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Cost or revenue: is diabetes prevention doomed due to misalignment of incentives?
  1. Arch G Mainous 3rd,
  2. Sandhya Yadav,
  3. Zhigang Xie and
  4. Jinhai Huo
  1. Health Services Research, Management and Policy, University of Florida, Gainesville, Florida, USA
  1. Correspondence to Arch G Mainous 3rd; arch.mainous{at}ufl.edu

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Diabetes is a chronic, progressive disease characterised by elevated levels of blood glucose. Diabetes has reached epidemic proportions.1 2 The prevalence of diagnosed diabetes in the USA in 2016 is 23 million people, of which 91% were type 2 diabetes.1

The strategy of screening for and treating pre-diabetes for diabetes prevention is endorsed by the US Preventive Services Task Force (USPSTF), the American Diabetes Association (ADA), Diabetes UK, the National Health Service in the UK and Diabetes Canada. Detection and treatment of pre-diabetes is a fundamental strategy in diabetes prevention.3–8 Although there may be some slight differences between countries in the definition of pre-diabetes, in the USA, both the USPSTF and the ADA suggest screening for pre-diabetes among middle-aged adults (USPSTF—individuals 40–70 who are overweight or obese; ADA—individuals 45 and older) at the HbA1c level of 5.7%–6.4%.3 4 Without treatment or lifestyle modifications, 15%–30% of people with pre-diabetes will develop type 2 diabetes within 5 years. As for pre-diabetes, it is estimated that 86 million American adults have pre-diabetes (or 37% of adults) and approximately 88% of them do not know they have it.9

Treatment of pre-diabetes is associated with delayed onset of diabetes and thus has economic benefits of preventing any downstream costs of diabetes care. The National Diabetes Prevention Programme (DPP), a clinical research study to evaluate prevention of diabetes, found that lifestyle alterations were quite effective at preventing pre-diabetes from progressing into diabetes and thus, minimising the incidence of diabetes in people at high risk. Further, studies have found the original DPP to be cost-effective.10 Unfortunately, even when laboratory results are consistent with pre-diabetes, primary care physicians’ treatment recommendations are not optimal for diabetes prevention.11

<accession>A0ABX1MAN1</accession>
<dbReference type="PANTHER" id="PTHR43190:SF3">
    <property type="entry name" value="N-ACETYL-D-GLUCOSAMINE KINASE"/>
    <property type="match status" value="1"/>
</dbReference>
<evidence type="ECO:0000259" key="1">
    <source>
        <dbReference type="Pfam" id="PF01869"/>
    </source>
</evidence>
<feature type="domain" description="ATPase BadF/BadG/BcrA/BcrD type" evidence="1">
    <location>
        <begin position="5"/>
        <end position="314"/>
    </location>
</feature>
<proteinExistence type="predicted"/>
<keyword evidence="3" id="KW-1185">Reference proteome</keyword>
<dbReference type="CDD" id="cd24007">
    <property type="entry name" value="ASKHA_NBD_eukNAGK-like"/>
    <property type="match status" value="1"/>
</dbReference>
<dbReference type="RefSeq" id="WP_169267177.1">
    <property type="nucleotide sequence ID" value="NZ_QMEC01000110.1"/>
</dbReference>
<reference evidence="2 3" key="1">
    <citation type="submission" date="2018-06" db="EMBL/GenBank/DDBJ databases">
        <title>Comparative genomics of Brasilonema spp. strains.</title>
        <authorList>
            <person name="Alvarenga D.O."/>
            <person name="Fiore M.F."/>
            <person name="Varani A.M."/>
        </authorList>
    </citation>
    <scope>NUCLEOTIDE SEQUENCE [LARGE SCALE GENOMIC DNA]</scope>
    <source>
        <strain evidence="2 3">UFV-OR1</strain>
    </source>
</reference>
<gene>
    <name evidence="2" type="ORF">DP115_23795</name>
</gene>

In addition to the morbidity and mortality associated with diabetes, the cost of diabetes care in the USA is substantial accounting for one in four healthcare dollars.12 13 On average, patients with diagnosed diabetes have medical expenditures 2.3 times higher than patients without diabetes.

Illustration of the value of diabetes prevention

We undertook an analysis to determine the impact of not screening and treating pre-diabetes versus recommended strategies for screening and treating pre-diabetes as diabetes prevention. We used as a starting point the US population who would be recommended for screening and treatment by the US Preventive Services Task Force, individuals with undiagnosed pre-diabetes aged 40–70 years who are overweight or obese. The estimate comes from data from the National Health and Nutrition Examination Survey 2015–2016. HbA1c values between 5.7% and 6.4% were used as an indicator of pre-diabetes.